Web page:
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Park Lake

Located right in the city of Santa Rosa, this small man-made lake is big on water fun. In addition to a waterslide and beach, this lake is home to a large floating wibit which makes a fun and floating obstacle course.


East of Albuquerque in Santa Rosa, NM

The Scoop

Set right in town along historic Route 66, Park Lake is the city of Santa Rosa’s public city swimming pool. My kids and I picked up my friend and her kids and headed out to Santa Rosa the Sunday before school started for a fun little road trip and a last swimming hurrah of summer. After spending about an hour next door at The Blue Hole (see Blue Hole Sidetrack), we spent a fun afternoon at Park Lake.


You pay $5/car for a day pass to park. The fee is good both at The Blue Hole and Park Lake parking lots and you can enter and exit as often as you like. After parking and gathering your swimming gear, the first decision you have is where you will want to set up your coolers, snacks, chairs, shade structure, and beach towels for the day. There are some picnic tables and just a couple shady spots, but they go quickly. You will want to plan on bringing your own shade and chairs. If your kids are like ours and total water bugs, bring a comfy chair, lots of snacks, and a book because you will be there for hours as the children enjoy the many water activities this city lake has to offer. We managed to find a little spot under a tree near the Wibit (I’ll explain what this wonderland is later), and the shade was a godsend the sizzling mid August Sunday we visited.


On one side, there is a roped off swimming area and a long dock with a diving board off into the middle of the lake. This area is free and life guards are present during weekends in summer. There are no lifeguards in the fall, winter, or spring. There is also a large water slide on this side that drops you into the shallow water. The water slide is included in the $10/day wristband with the same use and unlimited use along with the Wibit and boat rentals. This side of the lake is busy and the shore is lined with families grilling and picnicking. Located behind the water slide across the parking lot is a handy indoor restroom with flushing toilets, showers, and changing room. Watch little children cross here as the parking lot can be busy with cars pulling in and out.

Across the lake is the new attraction as of summer 2015 called the Wibit. This inflatable floating playground is also an obstacle course equipped with trampoline, trapeze swing, diving landing, and a human pillow toss. It is a swimming amusement park for kids! There are 2 lifeguards and city issued life jackets are required for use. The way it works is participants pay for a $10 wristband and then wait in line for the lake employee to issue a life jacket. Then you are free to enter the water, swim out to the Wibit and play for as long as you would like. Upon returning to shore, you turn back in your life jacket until you want to go back out on the Wibit. You also need the life jacket to check out the peddle boats. When we first arrived a little after lunch, there was a line about 10 people deep to get a life jacket/play on the Wibit. The city only issues so many life jackets at a time as the Wibit can only hold so many people at once. Within a half a hour, the kids had their life jackets and were on their way to this floating adventure land. You must be a swimmer to get a life jacket and I would not recommend little ones go without an adult. I would also accompany anyone who is not a strong swimmer. It is hectic and quite overwhelming with so many people jumping and bouncing all around. Our group had kids 10 and up and they did fine. We told them to stick to a buddy system and not explore alone. There is no way to really check in with your kids out there, though you can see them for the most part. After about an hour and a half our kids started coming back to shore for a snack and sunscreen break and to tell us how much fun they were having. For the next Wibit round, we came up with a system where the kids had to come back to shore at a certain time by checking the time with the lifeguards on duty. Ideally, I would have one of the kids wear a waterproof watch, so they can keep track of the time and be in touch with us better.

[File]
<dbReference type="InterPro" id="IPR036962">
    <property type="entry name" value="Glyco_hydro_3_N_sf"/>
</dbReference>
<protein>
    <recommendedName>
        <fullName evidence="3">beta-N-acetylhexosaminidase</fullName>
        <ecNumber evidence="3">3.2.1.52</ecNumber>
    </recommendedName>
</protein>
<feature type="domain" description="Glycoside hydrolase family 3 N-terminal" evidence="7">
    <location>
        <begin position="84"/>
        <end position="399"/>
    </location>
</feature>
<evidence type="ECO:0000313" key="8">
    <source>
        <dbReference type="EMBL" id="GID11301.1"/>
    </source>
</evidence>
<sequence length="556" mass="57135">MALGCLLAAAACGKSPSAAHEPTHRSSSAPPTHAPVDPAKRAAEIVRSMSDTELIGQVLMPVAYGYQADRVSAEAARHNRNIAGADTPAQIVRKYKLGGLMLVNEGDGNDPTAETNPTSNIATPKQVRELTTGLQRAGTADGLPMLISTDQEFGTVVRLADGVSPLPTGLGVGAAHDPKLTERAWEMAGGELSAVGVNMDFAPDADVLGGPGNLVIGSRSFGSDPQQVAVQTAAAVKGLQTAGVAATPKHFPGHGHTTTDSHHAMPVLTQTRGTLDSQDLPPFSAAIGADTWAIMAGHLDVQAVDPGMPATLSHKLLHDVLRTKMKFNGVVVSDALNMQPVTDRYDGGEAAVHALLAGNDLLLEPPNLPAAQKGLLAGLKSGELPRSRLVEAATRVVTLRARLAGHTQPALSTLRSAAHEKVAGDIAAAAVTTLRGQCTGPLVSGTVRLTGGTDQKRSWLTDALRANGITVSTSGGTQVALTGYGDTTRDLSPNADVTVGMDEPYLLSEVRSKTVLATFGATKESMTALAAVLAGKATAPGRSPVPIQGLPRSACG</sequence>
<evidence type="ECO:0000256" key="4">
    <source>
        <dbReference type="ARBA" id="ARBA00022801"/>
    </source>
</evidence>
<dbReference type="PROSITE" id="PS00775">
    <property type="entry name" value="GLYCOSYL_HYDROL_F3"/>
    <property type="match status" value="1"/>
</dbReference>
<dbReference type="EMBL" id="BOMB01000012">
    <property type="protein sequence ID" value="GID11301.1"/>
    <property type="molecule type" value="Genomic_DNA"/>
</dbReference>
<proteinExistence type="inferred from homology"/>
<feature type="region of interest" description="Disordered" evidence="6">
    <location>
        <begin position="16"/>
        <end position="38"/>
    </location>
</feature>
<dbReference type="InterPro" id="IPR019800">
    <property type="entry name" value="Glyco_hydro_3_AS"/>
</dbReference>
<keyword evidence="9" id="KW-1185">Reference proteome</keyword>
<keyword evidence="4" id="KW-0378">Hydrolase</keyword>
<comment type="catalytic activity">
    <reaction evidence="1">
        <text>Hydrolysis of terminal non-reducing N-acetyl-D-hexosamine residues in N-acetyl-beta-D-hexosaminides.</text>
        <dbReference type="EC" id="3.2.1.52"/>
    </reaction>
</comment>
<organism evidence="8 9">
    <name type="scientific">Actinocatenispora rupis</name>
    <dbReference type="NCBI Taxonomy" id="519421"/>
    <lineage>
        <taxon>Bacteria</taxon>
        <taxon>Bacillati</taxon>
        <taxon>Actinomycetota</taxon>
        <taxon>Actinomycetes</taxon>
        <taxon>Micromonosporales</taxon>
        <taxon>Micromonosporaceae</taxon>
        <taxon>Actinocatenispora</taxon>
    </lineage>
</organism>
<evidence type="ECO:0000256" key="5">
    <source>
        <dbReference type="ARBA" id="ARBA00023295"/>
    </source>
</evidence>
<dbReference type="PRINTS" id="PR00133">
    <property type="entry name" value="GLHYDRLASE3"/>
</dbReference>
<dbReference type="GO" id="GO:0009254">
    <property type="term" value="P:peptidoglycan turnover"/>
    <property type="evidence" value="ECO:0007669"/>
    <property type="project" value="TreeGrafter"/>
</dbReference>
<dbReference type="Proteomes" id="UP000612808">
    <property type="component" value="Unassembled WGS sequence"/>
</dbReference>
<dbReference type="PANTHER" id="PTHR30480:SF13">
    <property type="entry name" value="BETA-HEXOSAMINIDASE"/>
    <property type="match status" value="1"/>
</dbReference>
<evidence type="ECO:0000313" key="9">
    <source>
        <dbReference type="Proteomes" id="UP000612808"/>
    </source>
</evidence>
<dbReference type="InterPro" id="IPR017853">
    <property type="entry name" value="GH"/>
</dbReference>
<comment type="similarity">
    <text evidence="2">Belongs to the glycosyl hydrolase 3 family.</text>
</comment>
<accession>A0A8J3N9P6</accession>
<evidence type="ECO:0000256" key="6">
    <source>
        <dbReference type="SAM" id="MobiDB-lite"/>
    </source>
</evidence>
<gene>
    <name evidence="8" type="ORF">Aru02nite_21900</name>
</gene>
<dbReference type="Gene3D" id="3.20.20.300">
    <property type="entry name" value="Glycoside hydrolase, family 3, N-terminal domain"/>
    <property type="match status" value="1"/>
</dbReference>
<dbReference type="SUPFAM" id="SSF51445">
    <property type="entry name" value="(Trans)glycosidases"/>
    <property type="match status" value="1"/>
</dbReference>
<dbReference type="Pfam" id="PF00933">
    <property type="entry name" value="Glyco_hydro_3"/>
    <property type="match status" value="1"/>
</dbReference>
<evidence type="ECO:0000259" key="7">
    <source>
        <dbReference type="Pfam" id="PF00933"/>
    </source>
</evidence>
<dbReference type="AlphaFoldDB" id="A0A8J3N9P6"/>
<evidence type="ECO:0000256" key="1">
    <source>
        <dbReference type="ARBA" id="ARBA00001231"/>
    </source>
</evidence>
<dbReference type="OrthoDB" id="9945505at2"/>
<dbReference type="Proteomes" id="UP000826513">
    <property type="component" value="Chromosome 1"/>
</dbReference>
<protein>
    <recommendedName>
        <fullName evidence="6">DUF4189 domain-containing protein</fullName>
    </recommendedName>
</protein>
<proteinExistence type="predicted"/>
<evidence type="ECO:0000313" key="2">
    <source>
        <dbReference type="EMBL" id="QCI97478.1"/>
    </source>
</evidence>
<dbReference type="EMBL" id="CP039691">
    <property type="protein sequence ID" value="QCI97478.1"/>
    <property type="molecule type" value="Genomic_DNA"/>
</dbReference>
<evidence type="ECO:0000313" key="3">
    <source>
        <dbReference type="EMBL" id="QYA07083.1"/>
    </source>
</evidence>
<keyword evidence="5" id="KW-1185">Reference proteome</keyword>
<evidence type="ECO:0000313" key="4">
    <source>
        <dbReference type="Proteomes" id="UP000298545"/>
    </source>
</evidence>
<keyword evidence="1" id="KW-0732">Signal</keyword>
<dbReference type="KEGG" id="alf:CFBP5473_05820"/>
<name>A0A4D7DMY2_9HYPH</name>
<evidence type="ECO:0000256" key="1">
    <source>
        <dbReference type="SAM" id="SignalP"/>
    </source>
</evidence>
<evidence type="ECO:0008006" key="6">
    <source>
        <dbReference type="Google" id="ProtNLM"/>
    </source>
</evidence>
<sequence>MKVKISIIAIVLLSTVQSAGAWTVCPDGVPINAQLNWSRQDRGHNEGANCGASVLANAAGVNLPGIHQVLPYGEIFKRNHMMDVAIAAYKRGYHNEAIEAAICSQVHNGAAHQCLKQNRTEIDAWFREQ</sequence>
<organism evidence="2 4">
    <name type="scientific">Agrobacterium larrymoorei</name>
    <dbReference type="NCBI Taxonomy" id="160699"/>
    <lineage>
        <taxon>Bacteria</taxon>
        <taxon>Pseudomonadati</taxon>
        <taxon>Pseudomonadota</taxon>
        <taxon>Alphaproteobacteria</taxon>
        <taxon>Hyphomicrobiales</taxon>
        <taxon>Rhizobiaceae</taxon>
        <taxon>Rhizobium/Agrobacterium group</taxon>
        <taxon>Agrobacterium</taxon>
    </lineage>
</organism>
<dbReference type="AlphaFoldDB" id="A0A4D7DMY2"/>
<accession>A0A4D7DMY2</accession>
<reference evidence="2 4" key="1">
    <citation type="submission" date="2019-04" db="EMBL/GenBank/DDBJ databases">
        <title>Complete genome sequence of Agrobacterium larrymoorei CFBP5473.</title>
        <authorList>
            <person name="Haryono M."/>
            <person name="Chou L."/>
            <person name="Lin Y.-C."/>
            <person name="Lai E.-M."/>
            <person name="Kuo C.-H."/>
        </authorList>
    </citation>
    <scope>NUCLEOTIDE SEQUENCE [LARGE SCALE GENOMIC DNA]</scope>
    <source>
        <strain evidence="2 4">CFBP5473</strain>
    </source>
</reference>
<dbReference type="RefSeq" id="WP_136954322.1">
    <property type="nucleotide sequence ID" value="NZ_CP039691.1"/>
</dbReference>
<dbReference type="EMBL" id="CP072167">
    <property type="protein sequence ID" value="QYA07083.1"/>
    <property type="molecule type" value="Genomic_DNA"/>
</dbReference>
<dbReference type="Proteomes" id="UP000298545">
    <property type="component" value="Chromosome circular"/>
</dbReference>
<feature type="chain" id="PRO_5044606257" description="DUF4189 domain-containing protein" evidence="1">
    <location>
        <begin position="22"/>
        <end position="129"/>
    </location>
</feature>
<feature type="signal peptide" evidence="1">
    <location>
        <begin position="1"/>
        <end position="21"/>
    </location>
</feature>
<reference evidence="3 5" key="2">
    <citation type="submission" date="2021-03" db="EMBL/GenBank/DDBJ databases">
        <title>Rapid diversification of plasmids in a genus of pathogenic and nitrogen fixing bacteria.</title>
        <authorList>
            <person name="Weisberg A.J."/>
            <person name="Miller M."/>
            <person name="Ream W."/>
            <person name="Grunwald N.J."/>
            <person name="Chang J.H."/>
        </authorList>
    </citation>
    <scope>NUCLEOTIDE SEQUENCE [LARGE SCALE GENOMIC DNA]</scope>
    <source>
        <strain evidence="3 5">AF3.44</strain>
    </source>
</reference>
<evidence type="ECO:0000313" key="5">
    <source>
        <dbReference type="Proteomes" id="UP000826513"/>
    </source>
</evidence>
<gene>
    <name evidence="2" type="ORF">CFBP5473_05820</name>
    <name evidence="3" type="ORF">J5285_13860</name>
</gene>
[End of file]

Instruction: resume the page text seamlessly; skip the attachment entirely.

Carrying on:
The kids spent the rest of the afternoon taking spins on the big wheeled peddle boats, sliding down the big slide, swimming at the marked off beach with diving board, and re-visiting the Wibit. By 5pm, the kids were happy-exhausted, hungry, and sun soaked. Unfortunately, we had a hard time finding a non chain restaurant open for dinner on a Sunday evening in Santa Rosa. We stopped for dinner en route along I40 on our way back to Albuquerque.


We did this sidetrack as a full day trip from Albuquerque and that included the stop at The Blue Hole. I definitely think this would be a great weekend sidetrack. There is not camping at Park Lake, but there is a campground at nearby Santa Rosa State Park. The kids were sad to leave so soon and definitely would have enjoyed coming back for another day of fun at Park Lake. There is also a La Quinta in the town of Santa Rosa that advertises a nice outdoor pool which would be another fun option for a family weekend getaway.

I would recommend checking the City of Santa Rosa’s website before you head out to Park Lake to verify hours by season. www.santarosanm.org